A Hall Effect Thruster
is an ion/plasma drive rocket engine for use in space for changing/maintaining orbits. It was invented for Russian 'station keeping', and has been deployed extensively. American versions have also now been tested.
A Hall Effect Thruster consists of a metal cylinder open at one end with a rod up the center. A positively charged ionised gas (a plasma) is introduced near the closed off end, and moves in a generally circular fashion around the rod.
There is a strong radial magnetic field caused by windings in the rod and the outer cylinder. As the charged gas circles the rod, due to the Hall effect, it is strongly pushed along the rod until the spiralling plasma leaves the thruster off into space at considerable speed (around 15km/s).
The vehicle avoids picking up a negative charge by use of an electron gun near the outlet of the thruster. This combines with the exhaust in space and ensures that the exhaust doesn't get reattracted back to the vehicle as that would cancel out the rocket effect.
Hall thrusters are one of the better thruster designs right now. Not only can it give good thrust (by electric thruster standards anyway, 85 millinewtons from a thruster weighing just 3.5 kg), but by ion drive standards it gives a relatively slow exhaust velocity (specific impulse) of very roughly 1500 seconds (see Ion Drive for why this is good.) Partly because of this low velocity, they tend to be of fairly high energy efficiency (2x less energy than ion drives, 2x more fuel than ion drives but 3x less fuel overall than the better chemical rockets.)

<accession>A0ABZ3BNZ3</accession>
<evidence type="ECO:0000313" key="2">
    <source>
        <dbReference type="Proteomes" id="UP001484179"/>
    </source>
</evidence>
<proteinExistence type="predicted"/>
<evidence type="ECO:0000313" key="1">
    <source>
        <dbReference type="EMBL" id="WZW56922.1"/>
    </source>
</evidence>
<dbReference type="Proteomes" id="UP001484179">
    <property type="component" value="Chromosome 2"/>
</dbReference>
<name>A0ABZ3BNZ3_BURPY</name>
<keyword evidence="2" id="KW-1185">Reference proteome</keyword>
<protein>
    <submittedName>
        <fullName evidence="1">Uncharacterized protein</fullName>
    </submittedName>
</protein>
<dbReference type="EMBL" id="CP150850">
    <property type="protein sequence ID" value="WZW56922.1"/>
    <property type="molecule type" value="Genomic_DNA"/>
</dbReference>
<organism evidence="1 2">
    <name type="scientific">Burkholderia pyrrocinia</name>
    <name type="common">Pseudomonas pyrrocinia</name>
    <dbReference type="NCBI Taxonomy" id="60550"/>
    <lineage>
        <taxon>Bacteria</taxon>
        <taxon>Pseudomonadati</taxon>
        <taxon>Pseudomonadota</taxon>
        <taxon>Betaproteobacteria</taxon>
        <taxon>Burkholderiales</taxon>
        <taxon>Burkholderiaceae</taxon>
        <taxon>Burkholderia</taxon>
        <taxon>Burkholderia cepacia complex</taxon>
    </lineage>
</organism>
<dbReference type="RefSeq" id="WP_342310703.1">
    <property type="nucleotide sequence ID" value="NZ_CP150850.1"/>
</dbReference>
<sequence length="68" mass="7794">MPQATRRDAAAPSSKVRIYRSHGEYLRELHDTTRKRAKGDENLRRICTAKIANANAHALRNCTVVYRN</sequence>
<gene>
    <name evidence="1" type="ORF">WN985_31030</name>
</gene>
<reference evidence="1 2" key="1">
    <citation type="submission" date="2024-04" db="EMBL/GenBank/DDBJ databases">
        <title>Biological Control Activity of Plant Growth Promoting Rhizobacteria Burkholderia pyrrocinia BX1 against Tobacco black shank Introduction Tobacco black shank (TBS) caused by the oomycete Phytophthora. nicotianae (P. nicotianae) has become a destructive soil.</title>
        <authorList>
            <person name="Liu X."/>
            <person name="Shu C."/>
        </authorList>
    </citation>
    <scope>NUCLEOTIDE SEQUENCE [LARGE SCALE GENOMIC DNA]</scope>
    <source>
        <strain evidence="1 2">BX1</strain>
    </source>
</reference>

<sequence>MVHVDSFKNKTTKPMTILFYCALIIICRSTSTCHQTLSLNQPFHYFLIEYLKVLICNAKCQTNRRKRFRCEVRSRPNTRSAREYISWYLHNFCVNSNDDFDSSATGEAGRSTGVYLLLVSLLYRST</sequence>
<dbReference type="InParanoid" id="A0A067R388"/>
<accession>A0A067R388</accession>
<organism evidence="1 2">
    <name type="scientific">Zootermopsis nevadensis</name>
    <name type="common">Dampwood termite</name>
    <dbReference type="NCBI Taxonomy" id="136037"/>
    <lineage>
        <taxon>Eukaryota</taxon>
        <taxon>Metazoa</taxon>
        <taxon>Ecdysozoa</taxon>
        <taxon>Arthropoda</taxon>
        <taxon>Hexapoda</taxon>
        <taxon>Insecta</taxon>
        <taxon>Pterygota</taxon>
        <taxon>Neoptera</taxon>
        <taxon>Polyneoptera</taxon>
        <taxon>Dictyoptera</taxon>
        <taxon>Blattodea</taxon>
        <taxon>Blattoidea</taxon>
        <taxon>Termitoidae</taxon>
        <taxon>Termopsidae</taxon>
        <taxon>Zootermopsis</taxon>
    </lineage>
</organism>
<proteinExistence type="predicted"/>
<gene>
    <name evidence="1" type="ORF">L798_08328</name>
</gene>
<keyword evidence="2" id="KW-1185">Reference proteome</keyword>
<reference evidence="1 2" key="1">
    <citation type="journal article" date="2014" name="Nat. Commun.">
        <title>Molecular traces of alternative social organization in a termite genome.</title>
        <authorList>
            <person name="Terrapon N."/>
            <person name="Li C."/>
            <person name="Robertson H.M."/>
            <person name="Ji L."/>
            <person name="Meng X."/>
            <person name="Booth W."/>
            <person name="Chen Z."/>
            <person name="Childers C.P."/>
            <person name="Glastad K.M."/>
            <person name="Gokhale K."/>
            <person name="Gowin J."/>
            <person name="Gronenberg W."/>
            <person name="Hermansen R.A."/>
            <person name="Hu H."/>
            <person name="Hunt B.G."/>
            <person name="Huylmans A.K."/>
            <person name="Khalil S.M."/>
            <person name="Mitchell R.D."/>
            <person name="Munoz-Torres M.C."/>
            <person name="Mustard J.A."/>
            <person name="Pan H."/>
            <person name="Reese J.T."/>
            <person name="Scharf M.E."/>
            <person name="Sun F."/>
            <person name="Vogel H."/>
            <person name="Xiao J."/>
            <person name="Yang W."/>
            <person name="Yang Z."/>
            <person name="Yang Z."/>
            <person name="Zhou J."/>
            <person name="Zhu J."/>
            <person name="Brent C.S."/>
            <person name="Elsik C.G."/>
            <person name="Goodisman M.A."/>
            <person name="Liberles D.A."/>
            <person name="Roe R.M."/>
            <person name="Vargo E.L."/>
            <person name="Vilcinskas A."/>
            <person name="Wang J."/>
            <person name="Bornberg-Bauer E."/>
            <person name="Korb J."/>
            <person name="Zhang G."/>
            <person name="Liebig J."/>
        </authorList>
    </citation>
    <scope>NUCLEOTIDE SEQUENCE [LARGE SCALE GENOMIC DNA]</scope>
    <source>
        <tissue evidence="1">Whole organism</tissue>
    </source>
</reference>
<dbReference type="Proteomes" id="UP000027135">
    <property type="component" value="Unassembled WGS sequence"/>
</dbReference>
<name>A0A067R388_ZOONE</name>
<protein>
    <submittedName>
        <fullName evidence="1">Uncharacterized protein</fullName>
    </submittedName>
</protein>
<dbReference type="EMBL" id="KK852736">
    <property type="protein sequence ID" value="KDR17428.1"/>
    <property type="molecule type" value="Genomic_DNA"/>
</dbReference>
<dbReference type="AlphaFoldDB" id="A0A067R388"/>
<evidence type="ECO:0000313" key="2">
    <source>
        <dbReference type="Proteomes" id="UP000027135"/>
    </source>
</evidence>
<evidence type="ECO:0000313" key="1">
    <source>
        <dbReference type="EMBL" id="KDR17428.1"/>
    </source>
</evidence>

Additionally, although a Hall thruster will only work with the fuel it is designed for, it can be designed to run on quite a wide range of common and cheap fuels. For example oxygen can be used (which is much cheaper than say, xenon which other designs utilise). A small percentage of something easily ionised must also be supplied to help create the plasma.